Second, people living in the 1870s and 1880s felt their world was shrinking much in the same way we do. Here’s something that surprised me: this is the period that birthed Cook travel guides. I hadn’t realized that the English middle class was regularly venturing to Egypt for vacations! That seems so…contemporary to me.
For that matter, I’m always surprised by how much racier upper-class Victorians were than we imagine them to have been. In reading primary sources about the period, I’ve come across descriptions of parlor games played during country weekends that, let’s just say, you wouldn’t want your teenage daughter playing with her friends.
But maybe that’s the key to my fascination with this period. Risque debates about sex, Bohemian artist enclaves, nightlife (clubs, bar culture, casinos, etc.), international travel — these all seem very modern. But they were on the rise in the 1880s, part of what convinced people living at the end of the nineteenth century that this period was special and exciting and also frightening and perhaps apocalyptic in terms of the best civilizational ideals. That these trends and practices coexisted with things that seem so quaint and archaic now — carriages, calling cards, balls, gas lights, aristocratic entitlement, rigid ideas of morality, a sense of the world as a map full of blank spaces, unknown wonders and dangers — that confluence is fascinating to me. This time period is right on the cusp of everything we consider familiar, but it’s still, definitively, foreign and strange. I think it’s a really exciting period to be writing about.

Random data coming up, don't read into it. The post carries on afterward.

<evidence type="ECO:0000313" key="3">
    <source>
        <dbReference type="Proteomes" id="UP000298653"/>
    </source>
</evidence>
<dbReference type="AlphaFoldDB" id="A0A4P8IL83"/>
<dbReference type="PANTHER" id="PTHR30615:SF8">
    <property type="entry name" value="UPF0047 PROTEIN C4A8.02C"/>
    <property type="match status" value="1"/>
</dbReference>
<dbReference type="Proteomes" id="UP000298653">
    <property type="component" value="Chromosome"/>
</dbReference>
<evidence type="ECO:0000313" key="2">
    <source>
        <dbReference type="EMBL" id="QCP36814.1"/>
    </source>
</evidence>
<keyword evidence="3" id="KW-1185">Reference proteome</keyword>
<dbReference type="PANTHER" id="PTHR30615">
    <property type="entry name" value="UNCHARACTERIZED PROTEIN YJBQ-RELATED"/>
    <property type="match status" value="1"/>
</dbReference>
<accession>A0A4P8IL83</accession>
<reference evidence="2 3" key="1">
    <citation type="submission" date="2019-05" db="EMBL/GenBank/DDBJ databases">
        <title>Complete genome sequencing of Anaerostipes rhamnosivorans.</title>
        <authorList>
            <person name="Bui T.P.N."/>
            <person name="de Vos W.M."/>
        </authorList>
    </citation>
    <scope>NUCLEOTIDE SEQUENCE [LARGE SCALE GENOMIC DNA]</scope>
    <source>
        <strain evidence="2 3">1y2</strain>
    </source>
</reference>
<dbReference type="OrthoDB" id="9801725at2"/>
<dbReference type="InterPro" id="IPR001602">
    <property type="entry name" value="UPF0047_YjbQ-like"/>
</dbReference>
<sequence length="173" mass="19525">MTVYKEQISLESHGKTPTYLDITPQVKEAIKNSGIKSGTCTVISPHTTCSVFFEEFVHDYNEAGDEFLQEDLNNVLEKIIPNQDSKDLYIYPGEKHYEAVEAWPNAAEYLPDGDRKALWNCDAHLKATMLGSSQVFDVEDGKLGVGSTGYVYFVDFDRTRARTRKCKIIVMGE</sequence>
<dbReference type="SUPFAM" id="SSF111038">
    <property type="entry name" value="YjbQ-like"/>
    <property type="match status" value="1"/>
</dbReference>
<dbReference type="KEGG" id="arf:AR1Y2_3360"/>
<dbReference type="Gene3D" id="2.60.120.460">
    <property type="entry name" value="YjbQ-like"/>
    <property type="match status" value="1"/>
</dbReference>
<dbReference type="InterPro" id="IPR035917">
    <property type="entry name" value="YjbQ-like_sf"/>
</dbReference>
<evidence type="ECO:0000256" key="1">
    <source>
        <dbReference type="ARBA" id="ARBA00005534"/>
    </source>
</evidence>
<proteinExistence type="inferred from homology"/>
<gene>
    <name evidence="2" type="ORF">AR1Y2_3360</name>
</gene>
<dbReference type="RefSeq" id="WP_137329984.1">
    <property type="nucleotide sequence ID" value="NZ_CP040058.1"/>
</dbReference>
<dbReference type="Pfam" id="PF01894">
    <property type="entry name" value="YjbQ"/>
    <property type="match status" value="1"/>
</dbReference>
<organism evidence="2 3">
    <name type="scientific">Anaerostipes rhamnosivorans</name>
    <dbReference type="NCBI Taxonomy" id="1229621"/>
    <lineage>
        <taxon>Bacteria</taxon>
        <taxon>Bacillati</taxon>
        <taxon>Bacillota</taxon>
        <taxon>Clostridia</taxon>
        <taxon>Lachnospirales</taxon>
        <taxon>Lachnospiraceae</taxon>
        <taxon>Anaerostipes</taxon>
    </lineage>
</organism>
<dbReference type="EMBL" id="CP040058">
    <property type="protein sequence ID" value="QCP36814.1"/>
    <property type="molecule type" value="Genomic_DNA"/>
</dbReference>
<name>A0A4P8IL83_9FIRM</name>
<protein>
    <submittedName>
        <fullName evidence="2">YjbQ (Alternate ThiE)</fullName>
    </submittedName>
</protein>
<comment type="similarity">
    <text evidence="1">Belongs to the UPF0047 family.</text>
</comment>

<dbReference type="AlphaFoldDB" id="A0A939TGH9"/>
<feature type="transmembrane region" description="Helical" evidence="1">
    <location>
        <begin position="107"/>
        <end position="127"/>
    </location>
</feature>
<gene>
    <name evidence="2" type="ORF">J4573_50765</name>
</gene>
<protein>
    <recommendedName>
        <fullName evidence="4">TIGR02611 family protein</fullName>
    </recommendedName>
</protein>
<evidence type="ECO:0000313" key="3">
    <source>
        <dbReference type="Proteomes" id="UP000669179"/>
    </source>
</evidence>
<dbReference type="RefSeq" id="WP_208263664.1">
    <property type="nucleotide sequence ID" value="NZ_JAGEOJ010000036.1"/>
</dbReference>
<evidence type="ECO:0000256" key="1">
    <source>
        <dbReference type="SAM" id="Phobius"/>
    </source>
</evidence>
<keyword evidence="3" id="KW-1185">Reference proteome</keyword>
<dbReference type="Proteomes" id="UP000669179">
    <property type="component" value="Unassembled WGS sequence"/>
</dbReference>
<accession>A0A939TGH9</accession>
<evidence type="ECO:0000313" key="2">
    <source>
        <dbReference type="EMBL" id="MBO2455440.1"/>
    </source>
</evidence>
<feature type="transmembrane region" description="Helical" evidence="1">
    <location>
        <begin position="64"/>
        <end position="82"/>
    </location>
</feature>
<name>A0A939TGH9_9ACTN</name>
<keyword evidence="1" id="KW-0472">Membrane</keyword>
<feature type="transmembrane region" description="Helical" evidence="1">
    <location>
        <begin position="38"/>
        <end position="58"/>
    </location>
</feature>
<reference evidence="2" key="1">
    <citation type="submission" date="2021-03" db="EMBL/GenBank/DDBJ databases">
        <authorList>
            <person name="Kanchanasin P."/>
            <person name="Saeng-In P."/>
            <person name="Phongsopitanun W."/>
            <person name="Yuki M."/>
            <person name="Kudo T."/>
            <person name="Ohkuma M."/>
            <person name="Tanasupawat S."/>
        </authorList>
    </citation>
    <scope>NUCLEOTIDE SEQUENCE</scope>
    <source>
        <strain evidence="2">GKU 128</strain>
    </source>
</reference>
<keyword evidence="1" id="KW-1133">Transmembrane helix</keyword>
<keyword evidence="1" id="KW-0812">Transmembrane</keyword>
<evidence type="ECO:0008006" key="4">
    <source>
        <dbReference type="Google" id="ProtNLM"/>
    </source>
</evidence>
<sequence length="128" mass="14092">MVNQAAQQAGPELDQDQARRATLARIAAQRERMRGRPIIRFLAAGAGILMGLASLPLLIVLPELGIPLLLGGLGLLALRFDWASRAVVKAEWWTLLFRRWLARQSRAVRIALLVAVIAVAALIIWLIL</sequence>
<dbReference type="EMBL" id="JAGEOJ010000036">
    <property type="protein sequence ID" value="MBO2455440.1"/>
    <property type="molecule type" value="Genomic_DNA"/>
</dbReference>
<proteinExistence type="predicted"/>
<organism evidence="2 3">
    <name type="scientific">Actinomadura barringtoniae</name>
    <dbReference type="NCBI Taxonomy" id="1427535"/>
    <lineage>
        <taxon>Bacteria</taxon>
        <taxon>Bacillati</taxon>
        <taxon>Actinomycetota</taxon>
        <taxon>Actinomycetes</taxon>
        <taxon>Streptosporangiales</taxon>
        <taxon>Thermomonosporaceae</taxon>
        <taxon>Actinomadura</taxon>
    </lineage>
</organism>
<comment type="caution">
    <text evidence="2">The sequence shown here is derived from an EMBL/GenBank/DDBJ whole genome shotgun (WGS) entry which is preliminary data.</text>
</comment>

What books and/or authors have inspired you to be the writer you are today?
As always, I hold up Judith Ivory and Laura Kinsale as my personal heroines. Their attention to characterization and their crafting of language never fails to inspire me. Above all, I admire them for creating books that wholly immerse me in another time and place, but which each have an individual “feel” about them. I could never confuse Bliss with Dance, or The Shadow and the Star with Flowers from the Storm. Each of them offers a different and utterly absorbing experience.
While researching both Bound By Your Touch and Written on Your Skin, did you find any resources you couldn’t have lived without?
Well, first off, I’m a big fan of your site, Edwardian Promenade [Ed. TY]. I think I first stumbled across it when looking for detailed maps and descriptions of Hyde Park. You had posted a walking tour of Mayfair, and as quick as that, you went into my blogroll. When I was writing Bound by Your Touch, I had decided that James’s closest female friend would be a so-called “professional beauty,” and once again, your blog provided invaluable information (and images!) about this phenomenon.
I’ve also found some gems among your bibliographic information. It seems we share a love of primary source material! I really do prefer primary sources to books written retrospectively about the period. This isn’t based on some conviction that primary sources are more accurate; I simply think they’re more fun to read than something full of footnotes, and they also give me a feel for the language of the period.